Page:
Talking about Worries
An interviewer is talking to a clinical psychologist, Professor David Moore, about how
people can deal with their worries and concerns...
Interviewer: Welcome, Professor Moore. Every one of us has worries at some point in our
lives. Can you define what a ‘worry’ is for us?
Professor Moore: A worry is a problem that makes you feel unhappy or frightened. It is our
emotional reaction to something that seems dangerous or unfamiliar to us. Worry is usually
caused by the threat of harm, real or imagined, to our physical, emotional, or psychological
wellbeing. While there are certain things that trigger worries in most of us, we can become
worried about almost anything.
Interviewer: In your opinion, what are the most common causes of worry?
Professor Moore: Exam and test results, job applications and interviews, high expectations
for success, social interactions, fear of rejection, illness and dying are all very common
causes of worry.
Interviewer: What advice would you give to people to help them overcome their worries?
Professor Moore: People can overcome their worries by gradually facing them. This is not
easy at first and it takes willingness and bravery. Although sometimes, people need the help
of a professional to guide them through the process.
Interviewer: So, are you saying that if people struggle to overcome persistent worries, it’s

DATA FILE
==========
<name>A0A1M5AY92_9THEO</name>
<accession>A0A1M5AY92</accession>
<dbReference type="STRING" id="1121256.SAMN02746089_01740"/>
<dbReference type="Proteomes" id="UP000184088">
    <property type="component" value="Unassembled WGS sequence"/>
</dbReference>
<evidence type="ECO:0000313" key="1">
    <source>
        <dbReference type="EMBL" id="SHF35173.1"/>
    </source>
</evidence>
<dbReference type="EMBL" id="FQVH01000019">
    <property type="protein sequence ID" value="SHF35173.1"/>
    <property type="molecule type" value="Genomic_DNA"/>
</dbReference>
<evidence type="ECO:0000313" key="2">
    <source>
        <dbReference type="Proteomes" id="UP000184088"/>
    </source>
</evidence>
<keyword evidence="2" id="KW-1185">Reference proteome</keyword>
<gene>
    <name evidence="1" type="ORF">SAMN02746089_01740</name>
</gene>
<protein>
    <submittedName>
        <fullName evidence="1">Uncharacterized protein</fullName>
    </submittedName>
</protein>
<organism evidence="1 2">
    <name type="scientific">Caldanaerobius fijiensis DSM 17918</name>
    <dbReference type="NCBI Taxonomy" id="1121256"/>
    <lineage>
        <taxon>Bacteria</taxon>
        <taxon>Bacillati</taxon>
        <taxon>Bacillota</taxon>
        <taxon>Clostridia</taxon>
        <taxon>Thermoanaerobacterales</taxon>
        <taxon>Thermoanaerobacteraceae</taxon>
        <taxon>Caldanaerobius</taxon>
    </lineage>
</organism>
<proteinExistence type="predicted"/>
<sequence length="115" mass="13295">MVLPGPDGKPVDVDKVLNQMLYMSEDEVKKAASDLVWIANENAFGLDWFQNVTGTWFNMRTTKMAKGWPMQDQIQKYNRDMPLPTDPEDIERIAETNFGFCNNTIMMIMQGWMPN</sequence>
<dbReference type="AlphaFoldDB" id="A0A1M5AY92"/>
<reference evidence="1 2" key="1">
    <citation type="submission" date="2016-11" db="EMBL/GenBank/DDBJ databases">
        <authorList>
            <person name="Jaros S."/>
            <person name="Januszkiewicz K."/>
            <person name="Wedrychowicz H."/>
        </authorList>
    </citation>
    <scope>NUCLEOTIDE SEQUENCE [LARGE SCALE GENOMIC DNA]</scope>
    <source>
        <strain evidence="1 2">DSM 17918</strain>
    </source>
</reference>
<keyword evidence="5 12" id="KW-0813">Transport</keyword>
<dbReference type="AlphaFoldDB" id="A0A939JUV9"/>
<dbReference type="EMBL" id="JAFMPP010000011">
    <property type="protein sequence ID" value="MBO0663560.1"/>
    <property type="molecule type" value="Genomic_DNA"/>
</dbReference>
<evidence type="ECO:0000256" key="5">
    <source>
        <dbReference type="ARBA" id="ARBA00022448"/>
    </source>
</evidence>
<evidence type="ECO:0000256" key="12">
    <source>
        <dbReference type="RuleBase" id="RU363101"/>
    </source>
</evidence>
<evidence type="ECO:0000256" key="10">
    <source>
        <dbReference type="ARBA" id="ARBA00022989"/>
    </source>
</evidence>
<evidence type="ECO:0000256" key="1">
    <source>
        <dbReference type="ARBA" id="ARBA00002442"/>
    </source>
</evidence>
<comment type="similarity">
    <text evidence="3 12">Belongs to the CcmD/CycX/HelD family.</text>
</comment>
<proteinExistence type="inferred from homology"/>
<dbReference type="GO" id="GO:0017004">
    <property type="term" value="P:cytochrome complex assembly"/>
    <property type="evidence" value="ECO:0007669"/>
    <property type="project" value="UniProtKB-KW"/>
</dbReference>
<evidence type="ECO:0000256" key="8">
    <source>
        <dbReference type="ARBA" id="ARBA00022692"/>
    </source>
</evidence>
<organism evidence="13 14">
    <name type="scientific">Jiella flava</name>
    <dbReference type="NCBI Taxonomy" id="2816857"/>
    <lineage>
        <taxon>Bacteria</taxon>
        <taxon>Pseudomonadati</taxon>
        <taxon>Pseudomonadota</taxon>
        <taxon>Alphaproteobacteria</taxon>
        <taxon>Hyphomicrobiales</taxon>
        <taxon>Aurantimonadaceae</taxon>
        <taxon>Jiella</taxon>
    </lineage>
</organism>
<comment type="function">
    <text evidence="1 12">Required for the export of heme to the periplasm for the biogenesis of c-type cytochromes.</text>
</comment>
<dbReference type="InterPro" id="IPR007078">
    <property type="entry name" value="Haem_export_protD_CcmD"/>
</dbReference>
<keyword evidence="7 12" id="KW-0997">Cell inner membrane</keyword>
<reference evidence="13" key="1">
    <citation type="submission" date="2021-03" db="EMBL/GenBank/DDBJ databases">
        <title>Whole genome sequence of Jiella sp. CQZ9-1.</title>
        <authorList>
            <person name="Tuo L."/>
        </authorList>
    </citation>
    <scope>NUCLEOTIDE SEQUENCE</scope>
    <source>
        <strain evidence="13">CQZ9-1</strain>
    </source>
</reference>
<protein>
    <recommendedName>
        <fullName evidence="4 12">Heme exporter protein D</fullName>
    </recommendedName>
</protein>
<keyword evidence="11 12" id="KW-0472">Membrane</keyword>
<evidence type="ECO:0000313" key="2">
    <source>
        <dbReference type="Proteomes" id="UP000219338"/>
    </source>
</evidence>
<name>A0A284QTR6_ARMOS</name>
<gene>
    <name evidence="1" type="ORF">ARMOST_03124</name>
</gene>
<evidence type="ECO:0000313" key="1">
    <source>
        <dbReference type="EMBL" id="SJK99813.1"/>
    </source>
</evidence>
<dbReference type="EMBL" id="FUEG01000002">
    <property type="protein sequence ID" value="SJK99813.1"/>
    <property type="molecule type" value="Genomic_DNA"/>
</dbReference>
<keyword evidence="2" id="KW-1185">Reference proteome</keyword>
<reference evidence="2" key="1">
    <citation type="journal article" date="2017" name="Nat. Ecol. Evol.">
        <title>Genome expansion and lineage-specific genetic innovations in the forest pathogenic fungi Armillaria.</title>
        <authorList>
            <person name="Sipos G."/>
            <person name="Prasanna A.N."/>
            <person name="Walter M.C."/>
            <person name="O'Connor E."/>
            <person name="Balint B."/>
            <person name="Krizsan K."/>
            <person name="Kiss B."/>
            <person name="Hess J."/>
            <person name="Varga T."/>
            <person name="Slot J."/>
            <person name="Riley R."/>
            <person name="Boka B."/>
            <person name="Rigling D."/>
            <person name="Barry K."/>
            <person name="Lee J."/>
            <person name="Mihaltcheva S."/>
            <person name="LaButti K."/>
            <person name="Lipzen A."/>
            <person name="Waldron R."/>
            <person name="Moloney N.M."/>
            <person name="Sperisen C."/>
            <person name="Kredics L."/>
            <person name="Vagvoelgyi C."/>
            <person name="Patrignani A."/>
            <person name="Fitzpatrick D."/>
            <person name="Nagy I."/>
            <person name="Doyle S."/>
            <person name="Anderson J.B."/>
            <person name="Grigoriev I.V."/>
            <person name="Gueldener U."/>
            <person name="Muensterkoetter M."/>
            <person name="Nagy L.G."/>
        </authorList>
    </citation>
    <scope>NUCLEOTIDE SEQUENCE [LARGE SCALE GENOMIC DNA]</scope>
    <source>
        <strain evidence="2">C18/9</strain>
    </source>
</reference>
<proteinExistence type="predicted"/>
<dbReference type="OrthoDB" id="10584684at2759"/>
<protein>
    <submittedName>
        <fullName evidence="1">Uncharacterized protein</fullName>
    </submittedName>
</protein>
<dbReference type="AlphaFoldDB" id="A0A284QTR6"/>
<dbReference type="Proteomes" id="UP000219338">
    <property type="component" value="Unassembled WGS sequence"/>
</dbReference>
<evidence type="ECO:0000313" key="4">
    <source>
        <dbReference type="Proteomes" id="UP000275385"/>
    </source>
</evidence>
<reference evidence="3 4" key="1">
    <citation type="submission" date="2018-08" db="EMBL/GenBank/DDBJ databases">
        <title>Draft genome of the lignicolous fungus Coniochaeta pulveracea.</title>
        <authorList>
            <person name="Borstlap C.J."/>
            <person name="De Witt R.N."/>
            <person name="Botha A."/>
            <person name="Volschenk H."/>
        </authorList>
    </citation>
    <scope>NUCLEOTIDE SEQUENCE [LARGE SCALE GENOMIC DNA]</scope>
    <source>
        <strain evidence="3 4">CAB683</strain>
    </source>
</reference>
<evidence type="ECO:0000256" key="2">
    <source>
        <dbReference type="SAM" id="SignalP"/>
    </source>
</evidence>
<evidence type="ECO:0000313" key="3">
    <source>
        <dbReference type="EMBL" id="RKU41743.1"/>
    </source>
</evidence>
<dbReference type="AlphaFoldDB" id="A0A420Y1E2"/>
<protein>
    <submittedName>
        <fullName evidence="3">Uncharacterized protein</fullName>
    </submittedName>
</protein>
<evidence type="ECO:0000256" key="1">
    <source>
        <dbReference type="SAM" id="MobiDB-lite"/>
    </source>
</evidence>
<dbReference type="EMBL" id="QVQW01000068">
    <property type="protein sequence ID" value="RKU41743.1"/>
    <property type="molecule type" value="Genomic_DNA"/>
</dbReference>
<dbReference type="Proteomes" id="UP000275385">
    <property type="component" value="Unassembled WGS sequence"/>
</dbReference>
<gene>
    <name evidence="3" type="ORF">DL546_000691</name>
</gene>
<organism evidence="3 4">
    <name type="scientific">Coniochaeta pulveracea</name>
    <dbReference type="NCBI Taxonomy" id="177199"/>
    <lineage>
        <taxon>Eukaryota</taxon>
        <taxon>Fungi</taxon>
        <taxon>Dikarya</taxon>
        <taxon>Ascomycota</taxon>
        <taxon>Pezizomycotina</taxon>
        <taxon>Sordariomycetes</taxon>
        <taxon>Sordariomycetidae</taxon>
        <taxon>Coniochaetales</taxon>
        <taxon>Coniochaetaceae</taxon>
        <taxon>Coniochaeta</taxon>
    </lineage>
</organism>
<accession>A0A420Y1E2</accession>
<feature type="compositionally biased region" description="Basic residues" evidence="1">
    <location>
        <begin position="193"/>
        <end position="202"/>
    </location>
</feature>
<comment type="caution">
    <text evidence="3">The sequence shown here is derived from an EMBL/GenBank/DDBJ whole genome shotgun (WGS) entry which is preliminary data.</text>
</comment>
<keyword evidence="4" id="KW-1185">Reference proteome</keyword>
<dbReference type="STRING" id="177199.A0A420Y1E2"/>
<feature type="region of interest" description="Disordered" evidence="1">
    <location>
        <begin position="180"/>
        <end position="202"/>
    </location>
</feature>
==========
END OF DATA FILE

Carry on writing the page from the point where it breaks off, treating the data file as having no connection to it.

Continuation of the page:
better to seek professional advice?
Professor Moore: Yes. A therapist can teach relaxation practices such as specific ways of
breathing, muscle relaxation training, and soothing self-talk - these can help people feel more
comfortable and confident enough to face their concerns and worries.
Interviewer: Thank you, Professor Moore. It has been very insightful talking to you today.
To let down someone
To make someone disappointed when you have not fulfilled a promise.
She promised that she would be there but she let me down.
To break down
1. To become very upset.
2. When something stops working
1. She broke down when she opened her results.
2. The lift broke down.
To bring somebody/something down
1. To make someone lose their powerful position.
2. To make something end.
1. He brought his boss down by exposing personal emails.
2. The rise in export prices could bring the hospitality industry down.
To bottle something up
To refuse to talk about things when someone is worried or upset.
After his father passed away, he bottled his emotions up and wouldn’t talk to anyone.
To get something across
To make someone believe or understand something
He tried to get his point across but his manager wouldn’t listen.